There, Gibson confronted him, and the two men exchanged fire. They were found lying just a few feet from each other, said one Capitol official who spoke on condition of anonymity.
``I looked to my right and saw a guy with a gun,'' said Justin Brown, who works at a souvenir stand just a few feet from where the shootings occurred. ``The first thing I thought was, `Duck.' . . . When I looked up I saw the officer with a hole in his chest.''
In the minutes after the shootings, the building's hallways and marble stairways were clogged with tourists whom the police were evacuating. Aides were advised to lock their offices after initial worries, apparently unfounded, that a second gunman might be loose in the building.
Officers and onlookers filled the Capitol's huge, blacktop-covered eastern plaza as ambulances roared into action. A U.S. Park Police helicopter landed to fly one of the wounded officers to a hospital.
Sen. Bill Frist, R-Tenn., a heart surgeon, raced from his office to the scene and helped treat two people. He rode to the hospital in an ambulance with one of them. ``I was really focused on keeping their heart and lungs going,'' he said.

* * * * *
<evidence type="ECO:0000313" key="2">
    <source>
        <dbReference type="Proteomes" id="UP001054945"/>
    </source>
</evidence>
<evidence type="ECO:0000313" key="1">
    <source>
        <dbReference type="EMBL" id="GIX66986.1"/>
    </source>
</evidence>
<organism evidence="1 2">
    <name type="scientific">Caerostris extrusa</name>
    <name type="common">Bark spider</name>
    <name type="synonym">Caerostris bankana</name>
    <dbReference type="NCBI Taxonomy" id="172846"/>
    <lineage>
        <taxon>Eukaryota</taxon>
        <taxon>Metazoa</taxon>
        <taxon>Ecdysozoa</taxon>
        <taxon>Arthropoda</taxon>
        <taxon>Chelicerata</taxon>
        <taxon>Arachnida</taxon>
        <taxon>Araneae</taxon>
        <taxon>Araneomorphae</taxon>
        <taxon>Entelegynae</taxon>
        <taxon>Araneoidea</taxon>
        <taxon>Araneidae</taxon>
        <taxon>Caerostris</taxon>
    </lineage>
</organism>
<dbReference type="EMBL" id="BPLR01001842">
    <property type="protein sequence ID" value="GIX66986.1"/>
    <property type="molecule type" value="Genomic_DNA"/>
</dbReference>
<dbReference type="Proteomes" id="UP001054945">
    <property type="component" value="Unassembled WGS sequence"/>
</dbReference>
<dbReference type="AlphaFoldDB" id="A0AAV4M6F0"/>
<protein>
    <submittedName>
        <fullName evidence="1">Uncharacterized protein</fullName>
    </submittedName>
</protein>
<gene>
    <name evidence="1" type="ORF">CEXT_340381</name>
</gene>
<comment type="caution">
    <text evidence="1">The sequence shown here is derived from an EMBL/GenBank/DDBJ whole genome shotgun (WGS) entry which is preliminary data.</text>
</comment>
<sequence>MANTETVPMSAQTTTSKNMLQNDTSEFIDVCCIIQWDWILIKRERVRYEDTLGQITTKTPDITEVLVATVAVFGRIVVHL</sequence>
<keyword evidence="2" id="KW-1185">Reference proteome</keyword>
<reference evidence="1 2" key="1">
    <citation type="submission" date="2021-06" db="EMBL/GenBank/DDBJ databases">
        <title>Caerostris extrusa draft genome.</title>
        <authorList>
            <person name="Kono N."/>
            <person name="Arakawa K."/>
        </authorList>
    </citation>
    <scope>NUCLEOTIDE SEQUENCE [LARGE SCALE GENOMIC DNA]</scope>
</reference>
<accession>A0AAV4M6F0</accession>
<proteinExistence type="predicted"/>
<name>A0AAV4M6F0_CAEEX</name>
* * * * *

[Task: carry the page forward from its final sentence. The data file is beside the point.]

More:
President Clinton telephoned House Speaker Newt Gingrich, R-Ga., after learning of the shootings. Gingrich also spoke by phone with Democratic Leader Dick Gephardt, D-Mo., who had left the Capitol minutes before the attack.
Gingrich issued a statement calling the slain officers ``true heroes of democracy,'' and later visited their families.
PHOTO (1--Color) Police officers console each other Friday after a gunman killed two men at the U.S. Capitol. The shooter was captured at the scene.
Mary Calvert/Washington Times
(2) A Capitol Police officer stands guard at the U.S. Capitol on Friday after a shooting that killed two.
Khue Bui/Associated Press
(3) GUNMAN: Russell E. Weston Jr.
(4) John Gibson
(5) Jacob Chestnut